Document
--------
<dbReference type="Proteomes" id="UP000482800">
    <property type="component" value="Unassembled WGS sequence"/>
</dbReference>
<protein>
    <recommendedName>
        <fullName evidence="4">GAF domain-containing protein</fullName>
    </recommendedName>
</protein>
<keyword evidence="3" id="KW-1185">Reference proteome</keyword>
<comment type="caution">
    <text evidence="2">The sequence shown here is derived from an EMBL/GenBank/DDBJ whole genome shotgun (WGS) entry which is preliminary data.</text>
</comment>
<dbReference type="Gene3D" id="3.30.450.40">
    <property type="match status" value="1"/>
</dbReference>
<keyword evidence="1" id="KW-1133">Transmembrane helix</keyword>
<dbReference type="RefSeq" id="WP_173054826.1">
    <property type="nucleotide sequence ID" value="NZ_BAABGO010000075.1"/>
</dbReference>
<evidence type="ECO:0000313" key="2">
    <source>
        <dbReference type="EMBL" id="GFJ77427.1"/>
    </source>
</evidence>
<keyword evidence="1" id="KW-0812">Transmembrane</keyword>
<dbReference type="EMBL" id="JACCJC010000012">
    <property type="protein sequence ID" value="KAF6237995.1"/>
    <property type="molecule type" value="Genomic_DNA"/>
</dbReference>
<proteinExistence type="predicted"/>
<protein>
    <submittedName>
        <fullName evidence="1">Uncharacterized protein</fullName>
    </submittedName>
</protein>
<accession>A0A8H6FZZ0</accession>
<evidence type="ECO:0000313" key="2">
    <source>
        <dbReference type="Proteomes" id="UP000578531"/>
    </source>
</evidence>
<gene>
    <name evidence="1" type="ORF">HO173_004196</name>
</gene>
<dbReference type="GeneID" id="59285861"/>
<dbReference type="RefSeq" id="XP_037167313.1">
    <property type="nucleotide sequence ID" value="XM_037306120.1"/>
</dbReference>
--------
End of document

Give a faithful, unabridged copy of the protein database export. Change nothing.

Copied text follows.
<dbReference type="Proteomes" id="UP000482800">
    <property type="component" value="Unassembled WGS sequence"/>
</dbReference>
<protein>
    <recommendedName>
        <fullName evidence="4">GAF domain-containing protein</fullName>
    </recommendedName>
</protein>
<keyword evidence="3" id="KW-1185">Reference proteome</keyword>
<comment type="caution">
    <text evidence="2">The sequence shown here is derived from an EMBL/GenBank/DDBJ whole genome shotgun (WGS) entry which is preliminary data.</text>
</comment>
<dbReference type="Gene3D" id="3.30.450.40">
    <property type="match status" value="1"/>
</dbReference>
<keyword evidence="1" id="KW-1133">Transmembrane helix</keyword>
<dbReference type="RefSeq" id="WP_173054826.1">
    <property type="nucleotide sequence ID" value="NZ_BAABGO010000075.1"/>
</dbReference>
<evidence type="ECO:0000313" key="2">
    <source>
        <dbReference type="EMBL" id="GFJ77427.1"/>
    </source>
</evidence>
<keyword evidence="1" id="KW-0812">Transmembrane</keyword>
<dbReference type="EMBL" id="JACCJC010000012">
    <property type="protein sequence ID" value="KAF6237995.1"/>
    <property type="molecule type" value="Genomic_DNA"/>
</dbReference>
<proteinExistence type="predicted"/>
<protein>
    <submittedName>
        <fullName evidence="1">Uncharacterized protein</fullName>
    </submittedName>
</protein>
<accession>A0A8H6FZZ0</accession>
<evidence type="ECO:0000313" key="2">
    <source>
        <dbReference type="Proteomes" id="UP000578531"/>
    </source>
</evidence>
<gene>
    <name evidence="1" type="ORF">HO173_004196</name>
</gene>
<dbReference type="GeneID" id="59285861"/>
<dbReference type="RefSeq" id="XP_037167313.1">
    <property type="nucleotide sequence ID" value="XM_037306120.1"/>
</dbReference>